Our progress toward 100 percent renewable energy.
Our goal is to power every facility at Apple entirely with energy from renewable sources — solar, wind, hydro, and geothermal. So we’re investing in our own onsite energy production, establishing relationships with suppliers to procure renewable energy off the grid, and reducing our energy needs even as our employee base grows.
Our investments are paying off. We’ve already achieved 100 percent renewable energy at all of our data centers, at our facilities in Austin, Elk Grove, Cork, and Munich, and at our Infinite Loop campus in Cupertino. And for all of Apple’s corporate facilities worldwide, we’re at 75 percent, and we expect that number to grow as the amount of renewable energy available to us increases. We won’t stop working until we achieve 100 percent throughout Apple.
Digital downloads and environmental responsibility.
Apple data centers deliver a wide range of information and content to your devices — from music and apps to iMessages and Siri. When you download a song from iTunes, buy a book from iBooks, or install an app from the Mac App Store, there’s no physical media to manufacture, package, and transport. The Apple data centers that provide these digital downloads are among the most energy efficient in the world, and they’re powered by 100 percent renewable energy from onsite and local sources.
Apple data centers host services including iTunes, the App Store, Siri, and Maps.
Maiden, North Carolina
Our data center in Maiden, North Carolina, exemplifies our approach to environmental responsibility. It was designed from the ground up for energy efficiency, and it has earned the coveted LEED Platinum certification from the U.S. Green Building Council — to our knowledge, something no other data center of this size has achieved.
In 2012, we completed construction on the nation’s largest end user–owned, onsite solar photovoltaic array on land surrounding the data center. This 100-acre, 20-megawatt (MW) facility has an annual production capacity of 42 million kWh of clean, low-carbon, renewable energy. And we built a second 20-MW solar photovoltaic facility on nearby land that became operational in October 2013. In addition, we’ve built an onsite 10-MW fuel cell installation that uses directed biogas and provides more than 83 million kWh of 24/7 baseload renewable energy annually — it’s the largest non‑utility fuel cell installation operating anywhere in the country. All told, Apple will be producing enough onsite renewable energy — 167 million kWh — to power the equivalent of 13,600 homes per year.* These power sources are connected to the local energy grid and not only displace other dirtier forms of electricity that otherwise would have been used, but their environmental benefits are used only by Apple and are in addition to any locally mandated renewable energy requirements.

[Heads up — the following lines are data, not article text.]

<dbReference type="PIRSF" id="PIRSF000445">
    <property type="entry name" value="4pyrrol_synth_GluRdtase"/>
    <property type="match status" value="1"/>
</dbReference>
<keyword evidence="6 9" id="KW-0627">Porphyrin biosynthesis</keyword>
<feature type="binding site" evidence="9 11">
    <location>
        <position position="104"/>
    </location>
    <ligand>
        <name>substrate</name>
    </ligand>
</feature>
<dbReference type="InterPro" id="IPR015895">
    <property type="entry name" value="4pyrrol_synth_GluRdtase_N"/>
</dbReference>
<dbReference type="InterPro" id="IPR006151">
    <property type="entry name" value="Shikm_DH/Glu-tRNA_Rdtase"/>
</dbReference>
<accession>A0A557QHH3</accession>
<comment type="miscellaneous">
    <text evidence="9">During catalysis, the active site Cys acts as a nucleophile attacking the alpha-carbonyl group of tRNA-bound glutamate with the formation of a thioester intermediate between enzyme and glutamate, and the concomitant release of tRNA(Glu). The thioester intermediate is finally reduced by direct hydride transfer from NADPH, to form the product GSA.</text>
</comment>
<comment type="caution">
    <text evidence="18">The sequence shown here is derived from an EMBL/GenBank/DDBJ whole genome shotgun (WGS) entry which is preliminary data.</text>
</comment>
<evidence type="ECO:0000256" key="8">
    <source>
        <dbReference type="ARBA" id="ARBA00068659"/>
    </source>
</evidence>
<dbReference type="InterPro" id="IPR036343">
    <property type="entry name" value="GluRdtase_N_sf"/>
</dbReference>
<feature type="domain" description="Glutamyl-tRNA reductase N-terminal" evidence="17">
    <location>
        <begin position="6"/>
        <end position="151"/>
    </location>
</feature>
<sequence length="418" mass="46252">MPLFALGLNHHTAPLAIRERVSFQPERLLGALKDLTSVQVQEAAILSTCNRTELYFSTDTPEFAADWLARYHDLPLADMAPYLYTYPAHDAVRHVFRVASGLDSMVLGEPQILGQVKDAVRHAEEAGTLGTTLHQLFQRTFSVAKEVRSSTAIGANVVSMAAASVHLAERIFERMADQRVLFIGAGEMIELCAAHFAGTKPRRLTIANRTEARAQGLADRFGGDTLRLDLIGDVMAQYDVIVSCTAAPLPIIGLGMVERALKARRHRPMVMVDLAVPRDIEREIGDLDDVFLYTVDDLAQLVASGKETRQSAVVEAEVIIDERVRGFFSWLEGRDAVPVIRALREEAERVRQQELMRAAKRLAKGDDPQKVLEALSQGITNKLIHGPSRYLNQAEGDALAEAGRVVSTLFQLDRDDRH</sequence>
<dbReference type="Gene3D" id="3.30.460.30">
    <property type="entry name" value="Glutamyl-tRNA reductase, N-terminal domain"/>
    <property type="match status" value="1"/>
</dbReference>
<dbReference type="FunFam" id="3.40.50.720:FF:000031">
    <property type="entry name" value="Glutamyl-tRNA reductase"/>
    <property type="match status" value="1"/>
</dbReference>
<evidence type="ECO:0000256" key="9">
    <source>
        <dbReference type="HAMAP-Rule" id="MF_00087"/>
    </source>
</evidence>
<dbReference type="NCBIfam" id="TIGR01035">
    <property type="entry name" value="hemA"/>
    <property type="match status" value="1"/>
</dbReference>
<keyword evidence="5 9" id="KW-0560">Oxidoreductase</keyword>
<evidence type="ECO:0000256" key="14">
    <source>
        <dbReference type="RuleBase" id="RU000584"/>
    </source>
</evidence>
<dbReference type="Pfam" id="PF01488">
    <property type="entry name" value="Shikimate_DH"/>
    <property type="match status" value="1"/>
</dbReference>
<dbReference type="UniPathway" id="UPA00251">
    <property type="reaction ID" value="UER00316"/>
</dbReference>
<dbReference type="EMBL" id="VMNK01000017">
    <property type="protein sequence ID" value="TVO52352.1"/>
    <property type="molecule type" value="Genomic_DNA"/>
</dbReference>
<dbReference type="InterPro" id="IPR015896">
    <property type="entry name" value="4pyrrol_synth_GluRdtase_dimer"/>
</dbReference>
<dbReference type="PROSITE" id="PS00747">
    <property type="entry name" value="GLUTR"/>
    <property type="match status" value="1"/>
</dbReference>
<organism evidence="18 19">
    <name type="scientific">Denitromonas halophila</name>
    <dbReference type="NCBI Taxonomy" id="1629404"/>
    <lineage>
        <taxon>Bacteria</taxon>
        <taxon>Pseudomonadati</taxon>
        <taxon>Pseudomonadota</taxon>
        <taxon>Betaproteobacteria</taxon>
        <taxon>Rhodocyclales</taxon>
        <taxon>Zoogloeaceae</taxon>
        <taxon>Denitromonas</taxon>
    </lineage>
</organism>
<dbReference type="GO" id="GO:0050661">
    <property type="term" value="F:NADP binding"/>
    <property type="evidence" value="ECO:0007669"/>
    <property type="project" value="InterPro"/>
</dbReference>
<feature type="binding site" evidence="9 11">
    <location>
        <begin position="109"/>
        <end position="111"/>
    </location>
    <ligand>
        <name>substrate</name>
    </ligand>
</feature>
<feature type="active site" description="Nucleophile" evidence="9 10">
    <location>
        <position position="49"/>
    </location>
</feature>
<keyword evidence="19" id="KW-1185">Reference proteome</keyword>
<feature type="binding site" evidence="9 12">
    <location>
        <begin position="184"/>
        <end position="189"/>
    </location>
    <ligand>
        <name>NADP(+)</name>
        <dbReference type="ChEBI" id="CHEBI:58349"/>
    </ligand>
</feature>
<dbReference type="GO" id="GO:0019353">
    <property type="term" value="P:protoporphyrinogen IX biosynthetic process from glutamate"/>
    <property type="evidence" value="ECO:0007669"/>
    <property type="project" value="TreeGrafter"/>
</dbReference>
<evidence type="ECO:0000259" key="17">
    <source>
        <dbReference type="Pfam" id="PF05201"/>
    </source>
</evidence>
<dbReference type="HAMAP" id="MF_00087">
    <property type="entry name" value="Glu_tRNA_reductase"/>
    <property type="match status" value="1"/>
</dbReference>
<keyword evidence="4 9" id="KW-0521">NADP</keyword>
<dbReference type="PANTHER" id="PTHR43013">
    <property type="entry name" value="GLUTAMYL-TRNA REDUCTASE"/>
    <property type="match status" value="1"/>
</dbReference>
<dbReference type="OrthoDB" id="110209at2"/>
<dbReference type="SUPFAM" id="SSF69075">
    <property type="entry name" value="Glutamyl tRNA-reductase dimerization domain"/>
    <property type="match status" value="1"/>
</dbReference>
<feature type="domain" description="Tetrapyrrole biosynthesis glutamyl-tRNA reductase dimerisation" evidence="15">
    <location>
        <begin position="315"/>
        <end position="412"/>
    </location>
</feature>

Maiden Energy Sources
Solar power generated by our Apple‑owned solar arrays. Additional energy from fuel cells that run on directed biogas.
Energy-efficient design elements
- A chilled water storage system to improve chiller efficiency by transferring 10,400 kWh of electricity consumption from peak to off-peak hours each day
- Use of “free” outside air cooling through a waterside economizer operation during night and cool-weather hours, which, along with water storage, allows the chillers to be turned off more than 75 percent of the time
- Extreme precision in managing cooling distribution for cold air containment pods with variable-speed fans controlled to exactly match airflow-to-server requirements from moment to moment
- Power distributed at higher voltages, which increases efficiency by reducing power loss
- White cool-roof design to provide maximum solar reflectivity
- High-efficiency LED lighting combined with motion sensors
- Real-time power monitoring and analytics during operations
- Construction processes that utilized 14 percent recycled materials, diverted 93 percent of construction waste from landfills, and sourced 41 percent of purchased materials within 500 miles of the site